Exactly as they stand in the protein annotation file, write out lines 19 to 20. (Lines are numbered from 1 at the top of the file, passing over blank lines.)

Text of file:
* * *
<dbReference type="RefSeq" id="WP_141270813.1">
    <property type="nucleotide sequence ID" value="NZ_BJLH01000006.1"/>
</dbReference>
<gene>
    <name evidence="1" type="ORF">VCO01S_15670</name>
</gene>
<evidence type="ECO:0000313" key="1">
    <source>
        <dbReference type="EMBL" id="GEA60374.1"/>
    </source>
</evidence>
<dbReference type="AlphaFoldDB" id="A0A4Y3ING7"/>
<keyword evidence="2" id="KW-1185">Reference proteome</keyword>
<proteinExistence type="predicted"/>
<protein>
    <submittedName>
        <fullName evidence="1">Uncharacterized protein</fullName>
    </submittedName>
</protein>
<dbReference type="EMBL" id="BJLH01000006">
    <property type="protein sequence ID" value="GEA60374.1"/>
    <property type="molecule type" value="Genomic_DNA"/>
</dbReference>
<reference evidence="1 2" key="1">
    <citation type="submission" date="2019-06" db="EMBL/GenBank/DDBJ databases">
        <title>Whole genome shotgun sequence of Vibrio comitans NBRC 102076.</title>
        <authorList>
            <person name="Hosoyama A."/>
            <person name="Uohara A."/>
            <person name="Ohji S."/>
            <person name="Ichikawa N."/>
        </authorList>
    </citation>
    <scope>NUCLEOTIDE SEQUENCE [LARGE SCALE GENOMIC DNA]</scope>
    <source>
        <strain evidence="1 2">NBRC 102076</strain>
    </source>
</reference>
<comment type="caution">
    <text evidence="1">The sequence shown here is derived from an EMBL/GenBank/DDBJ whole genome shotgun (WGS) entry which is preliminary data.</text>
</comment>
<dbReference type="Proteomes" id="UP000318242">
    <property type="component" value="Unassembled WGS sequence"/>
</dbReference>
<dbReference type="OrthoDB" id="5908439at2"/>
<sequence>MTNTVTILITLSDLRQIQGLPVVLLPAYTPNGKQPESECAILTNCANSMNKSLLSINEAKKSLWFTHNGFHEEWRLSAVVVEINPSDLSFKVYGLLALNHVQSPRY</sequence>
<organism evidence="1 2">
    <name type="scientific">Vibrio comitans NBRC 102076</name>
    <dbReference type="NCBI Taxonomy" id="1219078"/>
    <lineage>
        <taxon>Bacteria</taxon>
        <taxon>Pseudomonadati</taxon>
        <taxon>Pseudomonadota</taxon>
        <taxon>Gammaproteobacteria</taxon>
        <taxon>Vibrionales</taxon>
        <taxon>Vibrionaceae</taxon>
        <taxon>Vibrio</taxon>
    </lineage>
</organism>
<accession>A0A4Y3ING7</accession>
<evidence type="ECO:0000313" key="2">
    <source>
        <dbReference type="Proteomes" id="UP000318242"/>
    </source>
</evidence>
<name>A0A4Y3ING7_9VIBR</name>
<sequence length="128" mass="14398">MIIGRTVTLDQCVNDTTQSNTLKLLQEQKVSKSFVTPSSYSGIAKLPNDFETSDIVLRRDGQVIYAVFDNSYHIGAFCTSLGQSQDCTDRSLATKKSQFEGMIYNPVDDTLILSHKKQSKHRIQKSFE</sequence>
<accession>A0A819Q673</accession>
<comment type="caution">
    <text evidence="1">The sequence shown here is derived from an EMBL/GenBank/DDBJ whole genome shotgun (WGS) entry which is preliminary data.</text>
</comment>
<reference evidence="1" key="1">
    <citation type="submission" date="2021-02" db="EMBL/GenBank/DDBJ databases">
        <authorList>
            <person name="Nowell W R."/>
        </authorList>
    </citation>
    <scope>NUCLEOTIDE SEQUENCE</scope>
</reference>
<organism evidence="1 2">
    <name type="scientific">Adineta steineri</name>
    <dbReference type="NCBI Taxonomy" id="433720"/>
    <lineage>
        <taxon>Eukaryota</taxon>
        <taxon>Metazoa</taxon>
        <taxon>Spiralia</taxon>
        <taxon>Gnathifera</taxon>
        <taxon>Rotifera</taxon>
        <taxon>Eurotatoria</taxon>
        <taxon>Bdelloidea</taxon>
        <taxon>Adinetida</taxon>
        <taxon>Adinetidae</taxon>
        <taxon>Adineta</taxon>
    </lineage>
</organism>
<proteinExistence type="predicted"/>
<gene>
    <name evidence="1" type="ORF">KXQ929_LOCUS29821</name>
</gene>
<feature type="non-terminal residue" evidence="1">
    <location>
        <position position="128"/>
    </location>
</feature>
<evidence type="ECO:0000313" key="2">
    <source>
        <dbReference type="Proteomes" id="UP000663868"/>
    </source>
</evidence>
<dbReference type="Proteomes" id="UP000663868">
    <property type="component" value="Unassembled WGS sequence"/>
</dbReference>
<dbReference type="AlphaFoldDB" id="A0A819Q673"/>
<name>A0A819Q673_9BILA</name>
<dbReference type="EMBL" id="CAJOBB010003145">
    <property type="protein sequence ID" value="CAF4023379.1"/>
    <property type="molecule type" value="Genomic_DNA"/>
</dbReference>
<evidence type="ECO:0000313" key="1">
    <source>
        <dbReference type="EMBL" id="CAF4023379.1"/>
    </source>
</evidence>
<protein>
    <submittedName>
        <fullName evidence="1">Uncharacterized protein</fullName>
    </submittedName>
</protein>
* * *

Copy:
</protein>
<dbReference type="EMBL" id="BJLH01000006">